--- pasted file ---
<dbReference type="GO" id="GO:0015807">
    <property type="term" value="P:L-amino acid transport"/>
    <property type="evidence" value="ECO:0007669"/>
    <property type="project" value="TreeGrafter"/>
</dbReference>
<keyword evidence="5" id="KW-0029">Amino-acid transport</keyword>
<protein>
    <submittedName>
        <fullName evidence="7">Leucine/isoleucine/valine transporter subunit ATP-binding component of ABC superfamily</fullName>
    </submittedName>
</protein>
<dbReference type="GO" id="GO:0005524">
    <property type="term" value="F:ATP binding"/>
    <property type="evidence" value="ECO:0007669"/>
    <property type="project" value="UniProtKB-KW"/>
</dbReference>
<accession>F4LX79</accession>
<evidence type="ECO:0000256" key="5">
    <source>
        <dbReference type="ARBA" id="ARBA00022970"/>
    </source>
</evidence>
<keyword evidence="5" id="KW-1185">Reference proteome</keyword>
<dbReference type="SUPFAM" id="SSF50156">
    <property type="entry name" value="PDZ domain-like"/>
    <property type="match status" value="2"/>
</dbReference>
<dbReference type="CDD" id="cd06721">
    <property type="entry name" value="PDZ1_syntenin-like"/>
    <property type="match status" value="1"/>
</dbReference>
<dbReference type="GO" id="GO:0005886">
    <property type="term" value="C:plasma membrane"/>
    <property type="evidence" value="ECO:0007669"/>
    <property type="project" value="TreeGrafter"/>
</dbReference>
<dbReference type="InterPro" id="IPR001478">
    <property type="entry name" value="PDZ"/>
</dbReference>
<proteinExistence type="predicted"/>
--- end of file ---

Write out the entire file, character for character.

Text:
<dbReference type="GO" id="GO:0015807">
    <property type="term" value="P:L-amino acid transport"/>
    <property type="evidence" value="ECO:0007669"/>
    <property type="project" value="TreeGrafter"/>
</dbReference>
<keyword evidence="5" id="KW-0029">Amino-acid transport</keyword>
<protein>
    <submittedName>
        <fullName evidence="7">Leucine/isoleucine/valine transporter subunit ATP-binding component of ABC superfamily</fullName>
    </submittedName>
</protein>
<dbReference type="GO" id="GO:0005524">
    <property type="term" value="F:ATP binding"/>
    <property type="evidence" value="ECO:0007669"/>
    <property type="project" value="UniProtKB-KW"/>
</dbReference>
<accession>F4LX79</accession>
<evidence type="ECO:0000256" key="5">
    <source>
        <dbReference type="ARBA" id="ARBA00022970"/>
    </source>
</evidence>
<keyword evidence="5" id="KW-1185">Reference proteome</keyword>
<dbReference type="SUPFAM" id="SSF50156">
    <property type="entry name" value="PDZ domain-like"/>
    <property type="match status" value="2"/>
</dbReference>
<dbReference type="CDD" id="cd06721">
    <property type="entry name" value="PDZ1_syntenin-like"/>
    <property type="match status" value="1"/>
</dbReference>
<dbReference type="GO" id="GO:0005886">
    <property type="term" value="C:plasma membrane"/>
    <property type="evidence" value="ECO:0007669"/>
    <property type="project" value="TreeGrafter"/>
</dbReference>
<dbReference type="InterPro" id="IPR001478">
    <property type="entry name" value="PDZ"/>
</dbReference>
<proteinExistence type="predicted"/>